Becoming an advisor to Bandcamp

Just a few weeks ago, I wrote that I wasn’t making any significant commitments until the end of 2017, including advisory roles. Well, I should have put an asterisk on that. Earlier this week, I signed up as an advisor to Bandcamp and I couldn’t be more excited about it. 

This formal advisory role happened really organically. I’ve been talking with the Bandcamp team informally for years and have always loved what they are doing and how they are doing it. Way back in the summer of 2010, I had lunch with Ethan Diamond and Shawn Grunberger, the co-founders of Bandcamp, and we compared notes on a lot of topics (I was CTO at Etsy then). Over the years, we’ve kept in touch. I just happened to have a lunch set up with Ethan and Josh Kim (Bandcamp COO) the week of the Etsy announcement and it was really fun. They asked me to be an advisor and I couldn’t resist getting involved. (Note: this doesn’t mean I’m looking more generally for other opportunities. Bandcamp and their focus on music just uniquely fits into how I want to be spending my time.)

Here are just a few of the things I love about Bandcamp:

1. The music

I love music and particularly love the independent music ecosystem and its constituent parts: the bands, the labels, the venues, college radio, music writers, and platforms like Bandcamp. Way back in the day, I ran the Duke Coffeehouse (more of that story here) and briefly had a show on WXDU. I have spent a lot of time in my life nerding out with friends on the aesthetics and taste of various indie labels and consuming vast quantities of music writing. I’ve long had a habit of throwing a handful of 33 ⅓ books into my carry on bag (the best book series of all time and the perfect form factor for travel — be sure to check out if you love music).

Back to the music: today I’m very much enjoying Agent blå’s self-titled record, which is the Bandcamp Daily “album of the day.” (more on Bandcamp’s awesome editorial below). This is great writing: “Skörvald, Gustavsson, and Alatalo used to play Joy Division covers together at local open mics, and Agent blå manages to capture all of that group’s darkness with none of the nihilism.” For people who’ve been looking for Joy Division without the nihilism or just about any other bands that operate outside of the Music Industry Industrial Complex, Bandcamp delivers.

2. The vision

It’s not just the music, it’s the vision and philosophy behind the company. From their about page: “Bandcamp makes it easy for fans to directly connect with and support the artists they love. We treat music as art, not content, and we tie the success of our business to the success of the artists who we serve.” Yes!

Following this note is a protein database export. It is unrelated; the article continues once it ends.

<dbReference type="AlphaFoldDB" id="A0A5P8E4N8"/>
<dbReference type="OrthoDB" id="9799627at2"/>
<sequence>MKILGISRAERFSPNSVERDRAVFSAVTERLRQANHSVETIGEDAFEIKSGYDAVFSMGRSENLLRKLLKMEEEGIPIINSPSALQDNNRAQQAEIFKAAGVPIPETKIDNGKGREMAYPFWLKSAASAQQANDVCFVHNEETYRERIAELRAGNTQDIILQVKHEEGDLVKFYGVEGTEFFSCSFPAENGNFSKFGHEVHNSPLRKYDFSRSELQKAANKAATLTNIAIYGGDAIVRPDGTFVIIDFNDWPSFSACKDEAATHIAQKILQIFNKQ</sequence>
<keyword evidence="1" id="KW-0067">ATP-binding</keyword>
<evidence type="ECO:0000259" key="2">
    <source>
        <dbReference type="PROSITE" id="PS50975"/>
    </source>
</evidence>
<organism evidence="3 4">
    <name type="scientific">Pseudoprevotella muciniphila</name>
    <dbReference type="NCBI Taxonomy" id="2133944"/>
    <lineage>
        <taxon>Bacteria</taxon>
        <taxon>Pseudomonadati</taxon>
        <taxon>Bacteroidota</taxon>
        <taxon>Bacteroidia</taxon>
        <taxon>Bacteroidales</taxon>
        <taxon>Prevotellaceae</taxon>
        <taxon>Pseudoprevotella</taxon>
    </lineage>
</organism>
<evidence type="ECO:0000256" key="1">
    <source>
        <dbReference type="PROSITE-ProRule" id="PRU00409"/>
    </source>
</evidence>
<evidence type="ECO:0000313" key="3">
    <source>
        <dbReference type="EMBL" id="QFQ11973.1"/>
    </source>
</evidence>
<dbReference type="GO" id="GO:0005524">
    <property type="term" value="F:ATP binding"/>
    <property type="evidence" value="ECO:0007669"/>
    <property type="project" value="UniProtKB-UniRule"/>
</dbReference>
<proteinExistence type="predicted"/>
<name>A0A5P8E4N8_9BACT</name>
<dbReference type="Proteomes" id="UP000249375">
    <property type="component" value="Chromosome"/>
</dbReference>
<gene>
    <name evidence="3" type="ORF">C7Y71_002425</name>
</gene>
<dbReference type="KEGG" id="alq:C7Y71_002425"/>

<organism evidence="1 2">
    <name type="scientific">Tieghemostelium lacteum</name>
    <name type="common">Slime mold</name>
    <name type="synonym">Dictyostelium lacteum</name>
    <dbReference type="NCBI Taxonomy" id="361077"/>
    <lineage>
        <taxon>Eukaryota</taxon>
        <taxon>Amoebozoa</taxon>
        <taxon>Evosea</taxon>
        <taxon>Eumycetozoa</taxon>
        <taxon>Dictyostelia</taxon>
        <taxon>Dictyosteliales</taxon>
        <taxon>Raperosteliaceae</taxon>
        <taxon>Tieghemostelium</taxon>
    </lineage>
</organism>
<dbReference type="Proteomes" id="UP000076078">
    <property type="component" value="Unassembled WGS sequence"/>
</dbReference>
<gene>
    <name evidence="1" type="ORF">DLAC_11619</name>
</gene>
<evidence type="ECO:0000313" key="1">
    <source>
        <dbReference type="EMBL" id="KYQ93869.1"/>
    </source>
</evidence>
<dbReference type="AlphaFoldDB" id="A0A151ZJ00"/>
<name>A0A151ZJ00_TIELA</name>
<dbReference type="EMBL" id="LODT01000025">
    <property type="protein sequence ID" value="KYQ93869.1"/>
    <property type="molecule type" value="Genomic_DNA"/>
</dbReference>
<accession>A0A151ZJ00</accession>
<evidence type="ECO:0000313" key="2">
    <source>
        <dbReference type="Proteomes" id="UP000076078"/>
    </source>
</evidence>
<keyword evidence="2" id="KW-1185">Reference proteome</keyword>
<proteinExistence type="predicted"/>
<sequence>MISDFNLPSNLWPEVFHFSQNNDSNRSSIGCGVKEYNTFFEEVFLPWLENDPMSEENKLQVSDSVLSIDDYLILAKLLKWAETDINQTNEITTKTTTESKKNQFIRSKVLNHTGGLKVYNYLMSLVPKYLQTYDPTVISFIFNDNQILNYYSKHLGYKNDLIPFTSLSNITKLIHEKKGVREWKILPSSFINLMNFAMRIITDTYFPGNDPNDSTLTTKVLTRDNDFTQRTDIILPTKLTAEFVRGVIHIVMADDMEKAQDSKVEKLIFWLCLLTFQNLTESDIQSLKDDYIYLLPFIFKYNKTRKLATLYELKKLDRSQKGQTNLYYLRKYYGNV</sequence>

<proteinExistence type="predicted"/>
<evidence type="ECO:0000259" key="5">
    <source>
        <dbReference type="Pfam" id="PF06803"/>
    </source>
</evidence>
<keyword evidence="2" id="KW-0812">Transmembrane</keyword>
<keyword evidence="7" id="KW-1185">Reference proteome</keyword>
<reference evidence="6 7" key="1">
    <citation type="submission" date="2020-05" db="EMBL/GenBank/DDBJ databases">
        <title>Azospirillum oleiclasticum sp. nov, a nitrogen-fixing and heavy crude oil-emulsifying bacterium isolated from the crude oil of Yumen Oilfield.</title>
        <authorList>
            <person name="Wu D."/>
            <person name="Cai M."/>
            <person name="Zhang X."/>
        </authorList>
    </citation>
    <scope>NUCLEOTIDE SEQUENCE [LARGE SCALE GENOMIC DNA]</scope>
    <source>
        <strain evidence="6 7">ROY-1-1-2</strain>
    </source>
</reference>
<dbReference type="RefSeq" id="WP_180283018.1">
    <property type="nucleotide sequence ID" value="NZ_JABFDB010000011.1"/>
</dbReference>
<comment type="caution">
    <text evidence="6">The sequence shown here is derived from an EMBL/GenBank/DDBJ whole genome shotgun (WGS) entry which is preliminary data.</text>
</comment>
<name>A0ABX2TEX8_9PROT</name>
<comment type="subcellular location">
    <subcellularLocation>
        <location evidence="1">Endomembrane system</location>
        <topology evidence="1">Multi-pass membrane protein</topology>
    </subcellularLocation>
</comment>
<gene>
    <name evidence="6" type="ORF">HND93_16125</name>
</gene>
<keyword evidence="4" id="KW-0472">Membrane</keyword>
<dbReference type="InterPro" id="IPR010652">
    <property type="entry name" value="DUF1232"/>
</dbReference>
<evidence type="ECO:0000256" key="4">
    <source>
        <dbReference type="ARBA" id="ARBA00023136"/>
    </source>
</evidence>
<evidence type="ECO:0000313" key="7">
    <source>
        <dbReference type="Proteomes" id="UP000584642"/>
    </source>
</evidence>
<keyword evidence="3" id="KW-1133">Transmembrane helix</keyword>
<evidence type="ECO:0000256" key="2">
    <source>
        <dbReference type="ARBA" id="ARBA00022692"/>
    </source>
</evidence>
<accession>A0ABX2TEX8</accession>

3. Artist-friendly model

The ethos is expressed in Bandcamp’s Fair Trade Music Policy: “Bandcamp believes that music is an indispensable part of culture, and for that culture to thrive, artists must be compensated fairly and transparently for their work.” But it’s not just an aspiration. The economics are also completely transparent and artist-friendly. Bandcamp’s share is 15% on digital items, and 10% on physical goods plus payment processing fees. Everything else goes to the the artist, usually 80-85%, and they pay out daily. This is how you build a “fair, sustainable music economy” (as the policy states). That’s awesome and no one else is doing it like Bandcamp.

4. Sustainable long-term operating model coupled with founder control

Bandcamp was founded in 2008 and has been profitable since 2012. They haven’t taken much outside money and maintain full control of the company.**

5. Excellent editorial.

I love great music writing and the team at Bandcamp clearly does, too. They hired a top-notch editorial staff and launched Bandcamp Daily about a year ago (see launch post for more on the vision). My favorite feature right now is “Better Know a College Radio Station.” Reading Bandcamp Daily feels like hanging out in a good neighborhood record store or having a conversation with a friend who’s hanging out with you at 2am at the college radio station helping you pick the next track you’re going to play.

I’m looking forward to helping the Bandcamp team out in any way they find my help useful — should be very fun!

** (elaborating on point #4 above) I’ll probably write more about this at some point, but I learned a lot about financing, ownership structure, and control over my tenure at Etsy. When I joined Etsy as CTO way back in 2008, the intention to be a public company had been stated months earlier (“Our goal is for Etsy to be an independent, publicly traded company.”) We didn’t go public until 2015, but five rounds of venture financing even before I stepped up to CEO in 2011 were very clear steps along that path. Nothing wrong with that — it’s the way things work when you take venture money, unless you want to sell the company — but that’s a particular path and Bandcamp has set itself up to go down a different road and that’s really interesting.

One thought on “Becoming an advisor to Bandcamp

  1. Chad Dickerson Joins Bandcamp’s Advisory Board « Bandcamp Daily

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